Postal Reservoir Pen c1925-1928

by Jim Mamoulides, January 21, 2010

PenHeroPostal Reservoir Pen c1925-1926

Click the image above to see a full screen slideshow

I find the best things randomly in antique store trips. One year we decided to take a trip to the North Carolina coast and discovered that New Bern is an antique hunter's haven. There are several nice shops downtown, and nearly every one of them had pens. One shop must have been the drop off point for a collector, because almost everything they had was in the original box, in very nice shape, and priced accordingly. Although there were some nice items there, I was not in the mood to pay retail for something I might have to fix up later. Most of the other shops had pens in the more usual way I find them, in a display case either laying on a shelf tray or in a cup.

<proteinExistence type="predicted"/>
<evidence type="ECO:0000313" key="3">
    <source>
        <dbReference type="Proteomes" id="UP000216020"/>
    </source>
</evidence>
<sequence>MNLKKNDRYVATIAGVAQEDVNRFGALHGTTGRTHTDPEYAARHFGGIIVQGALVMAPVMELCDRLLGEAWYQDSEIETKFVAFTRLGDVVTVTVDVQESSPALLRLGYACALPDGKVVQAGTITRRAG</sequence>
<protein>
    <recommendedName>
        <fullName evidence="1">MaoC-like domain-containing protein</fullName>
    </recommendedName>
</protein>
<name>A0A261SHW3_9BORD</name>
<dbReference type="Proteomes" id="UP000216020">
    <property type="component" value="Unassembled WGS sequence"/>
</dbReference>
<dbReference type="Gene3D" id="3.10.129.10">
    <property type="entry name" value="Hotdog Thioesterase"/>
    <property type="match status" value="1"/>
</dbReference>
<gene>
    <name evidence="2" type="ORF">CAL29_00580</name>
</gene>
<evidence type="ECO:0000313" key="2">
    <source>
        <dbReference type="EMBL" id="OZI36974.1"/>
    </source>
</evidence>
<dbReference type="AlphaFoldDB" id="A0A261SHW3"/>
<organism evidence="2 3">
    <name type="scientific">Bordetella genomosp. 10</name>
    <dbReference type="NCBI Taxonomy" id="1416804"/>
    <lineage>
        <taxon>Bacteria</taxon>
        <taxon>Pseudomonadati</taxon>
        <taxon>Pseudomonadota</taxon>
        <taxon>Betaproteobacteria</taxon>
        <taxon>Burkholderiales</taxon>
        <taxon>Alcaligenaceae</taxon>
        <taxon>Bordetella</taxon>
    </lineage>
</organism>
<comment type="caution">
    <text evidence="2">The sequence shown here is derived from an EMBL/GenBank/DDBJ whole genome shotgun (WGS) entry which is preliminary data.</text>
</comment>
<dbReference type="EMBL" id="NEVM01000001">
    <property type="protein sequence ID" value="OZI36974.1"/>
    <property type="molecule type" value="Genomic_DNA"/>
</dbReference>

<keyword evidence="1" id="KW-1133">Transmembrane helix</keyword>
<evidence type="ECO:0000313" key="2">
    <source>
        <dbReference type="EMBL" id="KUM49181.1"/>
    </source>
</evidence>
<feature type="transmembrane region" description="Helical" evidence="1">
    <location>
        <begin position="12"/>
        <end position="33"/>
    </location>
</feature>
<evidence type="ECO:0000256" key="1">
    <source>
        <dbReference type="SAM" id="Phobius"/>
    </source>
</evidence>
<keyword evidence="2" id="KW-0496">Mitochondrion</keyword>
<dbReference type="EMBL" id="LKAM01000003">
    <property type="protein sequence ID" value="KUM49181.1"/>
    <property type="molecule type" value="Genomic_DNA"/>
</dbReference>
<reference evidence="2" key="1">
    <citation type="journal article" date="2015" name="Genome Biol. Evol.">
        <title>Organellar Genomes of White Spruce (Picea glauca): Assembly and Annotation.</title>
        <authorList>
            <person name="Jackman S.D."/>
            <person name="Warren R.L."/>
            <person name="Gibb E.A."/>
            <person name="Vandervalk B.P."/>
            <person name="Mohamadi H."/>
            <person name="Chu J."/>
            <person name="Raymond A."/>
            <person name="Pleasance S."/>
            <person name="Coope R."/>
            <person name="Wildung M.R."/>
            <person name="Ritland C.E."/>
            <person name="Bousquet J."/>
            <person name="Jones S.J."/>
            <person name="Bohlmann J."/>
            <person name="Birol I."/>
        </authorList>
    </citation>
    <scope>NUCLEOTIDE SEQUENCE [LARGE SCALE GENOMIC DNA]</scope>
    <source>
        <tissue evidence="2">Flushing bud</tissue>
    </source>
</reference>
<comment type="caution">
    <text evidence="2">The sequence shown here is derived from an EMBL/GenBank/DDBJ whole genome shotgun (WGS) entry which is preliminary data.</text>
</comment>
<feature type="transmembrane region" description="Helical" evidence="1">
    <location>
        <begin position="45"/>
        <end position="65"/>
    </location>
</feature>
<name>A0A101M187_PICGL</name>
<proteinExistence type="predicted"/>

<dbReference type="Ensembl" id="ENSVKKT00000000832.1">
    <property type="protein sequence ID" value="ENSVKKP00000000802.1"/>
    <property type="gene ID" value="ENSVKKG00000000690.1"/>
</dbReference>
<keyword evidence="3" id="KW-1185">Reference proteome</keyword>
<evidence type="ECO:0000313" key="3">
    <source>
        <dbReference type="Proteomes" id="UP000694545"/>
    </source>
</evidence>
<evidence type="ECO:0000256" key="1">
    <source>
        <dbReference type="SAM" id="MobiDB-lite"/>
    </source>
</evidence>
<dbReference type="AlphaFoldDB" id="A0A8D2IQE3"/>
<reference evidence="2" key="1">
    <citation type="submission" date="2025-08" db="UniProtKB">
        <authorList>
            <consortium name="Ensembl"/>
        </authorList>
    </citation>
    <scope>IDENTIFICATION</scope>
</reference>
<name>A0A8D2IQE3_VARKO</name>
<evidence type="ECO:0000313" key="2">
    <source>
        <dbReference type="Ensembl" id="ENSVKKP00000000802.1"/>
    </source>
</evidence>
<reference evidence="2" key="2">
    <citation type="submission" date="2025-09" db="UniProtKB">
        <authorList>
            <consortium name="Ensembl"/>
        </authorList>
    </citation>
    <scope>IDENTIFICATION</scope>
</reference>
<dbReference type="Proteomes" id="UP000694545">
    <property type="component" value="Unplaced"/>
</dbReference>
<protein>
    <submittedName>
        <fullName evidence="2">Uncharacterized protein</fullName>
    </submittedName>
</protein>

One store looked like it had previously been a grocery or large five and dime, with a big, all glass storefront, drop ceiling and bare fluorescent lighting inside. The aisles were laid out in grocery fashion, front to back, with lots of shelves chock full of stuff along with locked display cases with the smaller or more valuable items. This was one of the stores where pens were in several places and so I wandered it first and then had one of the clerks bring the keys to the cases where I saw something interesting. This particular store was a goldmine, with many interesting pens that you will see this year and at very cheap prices. Part of the reason is that most of the pens were just caked over with dried ink, sticker glue and other things that hid the fact that many were actually very unusual finds.

PenHeroPostal Reservoir Pen c1925-1926